From the outside, you’d guess that Robert Greenspan’s garage contained golf clubs, tools, bikes, a sports car, dog food. And you’d be right, partially. But half of the space is filled with electric chairs, chastity belts, and eyeball massagers.
Dr. Greenspan, a kidney specialist in Alexandria, started collecting medical antiques in 1974 when he unearthed a first-edition textbook by Dr. William Osler, a father of modern medicine, in a bookstore. This year Greenspan self-published a book, Medicine: Perspectives in History and Art, based on his collection, which has taken over half of his two-story garage and a room in his house and is one of the world’s strangest and most extensive.
A surgical set from the 1600s lies across the room from the Peruvian skull of one of the first brain-surgery patients. A copy of Thomas Eakins’s “The Gross Clinic” hangs on a wall with the very scalpel depicted in the painting.
“You’ve heard the phrase ‘don’t bite the bullet?’ Well, here’s the bullet,” Greenspan says, holding a tooth-marked slug, the kind Civil War soldiers would bite during surgery to keep them from screaming.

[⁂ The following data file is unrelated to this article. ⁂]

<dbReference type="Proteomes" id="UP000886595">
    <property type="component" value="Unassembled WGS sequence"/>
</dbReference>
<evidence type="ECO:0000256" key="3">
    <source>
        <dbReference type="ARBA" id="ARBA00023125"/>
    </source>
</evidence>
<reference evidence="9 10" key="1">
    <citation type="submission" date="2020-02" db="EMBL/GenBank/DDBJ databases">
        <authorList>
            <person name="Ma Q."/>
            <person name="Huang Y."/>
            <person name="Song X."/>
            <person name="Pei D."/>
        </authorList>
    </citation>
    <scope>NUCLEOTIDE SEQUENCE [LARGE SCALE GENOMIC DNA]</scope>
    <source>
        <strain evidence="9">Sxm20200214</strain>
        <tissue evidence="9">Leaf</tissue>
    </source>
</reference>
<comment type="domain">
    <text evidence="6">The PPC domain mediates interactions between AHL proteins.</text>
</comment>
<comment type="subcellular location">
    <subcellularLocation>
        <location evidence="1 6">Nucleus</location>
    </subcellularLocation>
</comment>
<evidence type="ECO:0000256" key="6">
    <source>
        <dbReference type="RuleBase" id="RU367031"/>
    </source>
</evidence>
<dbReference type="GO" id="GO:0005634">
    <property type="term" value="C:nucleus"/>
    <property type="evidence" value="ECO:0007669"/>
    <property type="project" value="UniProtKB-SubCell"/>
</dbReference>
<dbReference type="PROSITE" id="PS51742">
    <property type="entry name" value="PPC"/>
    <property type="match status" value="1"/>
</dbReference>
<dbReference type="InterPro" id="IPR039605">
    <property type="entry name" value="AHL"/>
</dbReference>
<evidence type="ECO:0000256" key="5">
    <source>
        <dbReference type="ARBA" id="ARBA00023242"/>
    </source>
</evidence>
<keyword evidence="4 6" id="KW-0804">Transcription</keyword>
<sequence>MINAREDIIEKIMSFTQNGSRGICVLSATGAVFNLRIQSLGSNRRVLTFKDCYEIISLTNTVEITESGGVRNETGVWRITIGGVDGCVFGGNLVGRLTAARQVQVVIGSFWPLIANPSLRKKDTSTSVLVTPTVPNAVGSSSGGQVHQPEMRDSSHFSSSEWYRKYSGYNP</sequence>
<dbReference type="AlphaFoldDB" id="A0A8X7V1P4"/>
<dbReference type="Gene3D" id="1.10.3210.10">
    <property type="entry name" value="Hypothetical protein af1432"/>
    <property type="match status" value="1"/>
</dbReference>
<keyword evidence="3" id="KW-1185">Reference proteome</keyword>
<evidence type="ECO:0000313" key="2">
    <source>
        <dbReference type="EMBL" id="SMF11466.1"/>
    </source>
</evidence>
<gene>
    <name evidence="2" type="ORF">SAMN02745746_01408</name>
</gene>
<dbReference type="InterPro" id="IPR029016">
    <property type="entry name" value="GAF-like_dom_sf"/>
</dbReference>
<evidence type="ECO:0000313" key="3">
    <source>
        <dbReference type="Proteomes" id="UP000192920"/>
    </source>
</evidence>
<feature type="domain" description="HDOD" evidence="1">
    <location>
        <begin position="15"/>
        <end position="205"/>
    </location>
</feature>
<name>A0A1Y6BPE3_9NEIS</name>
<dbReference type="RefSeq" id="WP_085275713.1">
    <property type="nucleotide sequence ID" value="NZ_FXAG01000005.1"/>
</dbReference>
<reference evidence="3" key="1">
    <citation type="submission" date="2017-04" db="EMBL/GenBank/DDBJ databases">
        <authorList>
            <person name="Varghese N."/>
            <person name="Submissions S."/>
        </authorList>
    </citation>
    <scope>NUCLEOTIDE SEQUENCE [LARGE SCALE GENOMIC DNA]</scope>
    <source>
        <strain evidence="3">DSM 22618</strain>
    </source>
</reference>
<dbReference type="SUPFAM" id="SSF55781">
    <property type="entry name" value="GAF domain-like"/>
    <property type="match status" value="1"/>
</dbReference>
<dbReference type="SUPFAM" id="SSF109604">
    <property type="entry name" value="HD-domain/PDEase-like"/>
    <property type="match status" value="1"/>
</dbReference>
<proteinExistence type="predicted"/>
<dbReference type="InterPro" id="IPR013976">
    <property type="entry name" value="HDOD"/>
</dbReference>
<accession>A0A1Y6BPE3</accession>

Medical history teems with imprudence and superstition. There are cabinets full of amputation saws, leech jars, apothecary potions, a shrunken head. There are two working electric chairs; electric therapy was once thought to heal everything from constipation to impotency. His daughter, Emily, kept one in her Harvard dorm room while he worked out a way to get it home.
As his collection grows, Greenspan is running out of room. “My wife only gives me certain spaces,” he says. But he has secret plans for the other side of the garage. “I’ve snuck a Kellogg workout horse over there, the same kind used in the exercise room on the Titanic.”